Inhofe said the agency is currently crafting regulations that would regulate oil and gas drilling, the boilers used by manufacturers and farm dust.…
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Much is at stake in the second presidential debate tonight, as President Barack Obama and former Massachusetts Gov. Mitt Romney are locked in a very tight race, both nationally and in the swing states that will decide the election on Nov. 6. Since the third debate will focus on foreign affairs, this is the last time, outside of ads and campaign speeches, for the candidates to address the economy, taxes, energy, the environment, the deficit and other domestic issues.…
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UPDATE: Sanders has been on the Senate floor for more than 45 minutes challenging Inhofe’s statements and view on climate change. Inhofe stood up at 2:50 p.m. central time to ask for time to respond to Sanders’ comments. Inhofe will likely begin speaking momentarily.
Sen. Bernie Sanders, an Independent from Vermont, is scheduled to give a speech in the U.S. Senate at 2 p.m. central time challenging Sen. Jim Inhofe’s view that man-made global warming is a “hoax.”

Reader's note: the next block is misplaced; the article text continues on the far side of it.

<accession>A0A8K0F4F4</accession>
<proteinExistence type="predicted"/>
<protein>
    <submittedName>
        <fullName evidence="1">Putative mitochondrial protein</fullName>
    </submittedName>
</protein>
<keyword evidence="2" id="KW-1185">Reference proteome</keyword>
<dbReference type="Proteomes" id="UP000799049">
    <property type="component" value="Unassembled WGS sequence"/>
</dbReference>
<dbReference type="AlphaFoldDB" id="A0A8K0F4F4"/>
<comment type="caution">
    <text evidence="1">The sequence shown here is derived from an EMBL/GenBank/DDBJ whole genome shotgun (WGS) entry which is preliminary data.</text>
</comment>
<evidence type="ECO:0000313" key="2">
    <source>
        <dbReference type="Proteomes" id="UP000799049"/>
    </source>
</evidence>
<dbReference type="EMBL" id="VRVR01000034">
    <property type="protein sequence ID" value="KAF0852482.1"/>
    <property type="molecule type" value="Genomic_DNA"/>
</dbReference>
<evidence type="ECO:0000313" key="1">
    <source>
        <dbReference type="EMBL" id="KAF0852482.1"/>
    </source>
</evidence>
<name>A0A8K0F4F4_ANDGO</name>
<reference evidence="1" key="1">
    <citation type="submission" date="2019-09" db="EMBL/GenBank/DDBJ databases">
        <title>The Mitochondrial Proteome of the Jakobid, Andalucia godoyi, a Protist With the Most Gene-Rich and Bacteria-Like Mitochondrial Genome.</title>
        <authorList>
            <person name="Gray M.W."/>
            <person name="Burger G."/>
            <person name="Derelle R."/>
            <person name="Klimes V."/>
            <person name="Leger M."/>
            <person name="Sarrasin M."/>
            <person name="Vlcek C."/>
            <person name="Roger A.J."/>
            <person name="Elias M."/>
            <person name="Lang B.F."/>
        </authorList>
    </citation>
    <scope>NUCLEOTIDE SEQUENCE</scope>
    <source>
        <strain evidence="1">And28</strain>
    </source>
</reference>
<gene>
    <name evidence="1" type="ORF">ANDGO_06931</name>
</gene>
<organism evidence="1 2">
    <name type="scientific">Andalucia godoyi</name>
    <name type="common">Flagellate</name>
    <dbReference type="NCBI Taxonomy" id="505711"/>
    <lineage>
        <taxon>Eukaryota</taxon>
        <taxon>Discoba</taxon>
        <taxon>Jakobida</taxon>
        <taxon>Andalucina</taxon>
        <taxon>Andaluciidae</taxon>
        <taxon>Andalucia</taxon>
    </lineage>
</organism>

In a press release, Sanders says it is a mistake for those who take climate change seriously to dismiss Inhofe, R-Tulsa, because the Republican Party follows him on the issue.…
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U.S. Sen. Jim Inhofe, R-Tulsa, plans to deliver a speech on the Senate floor at around 10:50 a.m. Wednesday about his views that the Environmental Protection Agency is targeting oil and gas companies that do hydraulic fracturing in the region that includes Oklahoma and Texas. His speech can be viewed here or on C-SPAN2 on television.…
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Sen. Jim Inhofe’s book, The Greatest Hoax: How the Global Warming Conspiracy Threatens Your Future, was released this week, published by WND Books. It chronicles Inhofe’s crusade against scientists, politicians and others who have proposed tighter limits on greenhouse gas emissions to slow global warming.
Inhofe, R-Tulsa, has called man-made global warming a hoax.
Sen. Tom Coburn, R-Muskogee, has written a second book, called The Debt Bomb, which is set to be released on April 17 and published by Thomas Nelson.…
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Led by Sen. Jim Inhofe, R-Tulsa, members of Congress from Oklahoma, Texas, Colorado, New Mexico and Kansas are asking U.S. Interior Secretary Ken Salazar for more information about how the Lesser Prairie Chicken became the focus of possible federal protection.
Lawmakers from the states sent a letter on Monday requesting that Salazar explain why the bird’s priority number underwent a “dramatic shift,” going from 8, which is low, to 2, in December 2008. That was in the last few weeks of former President George W.…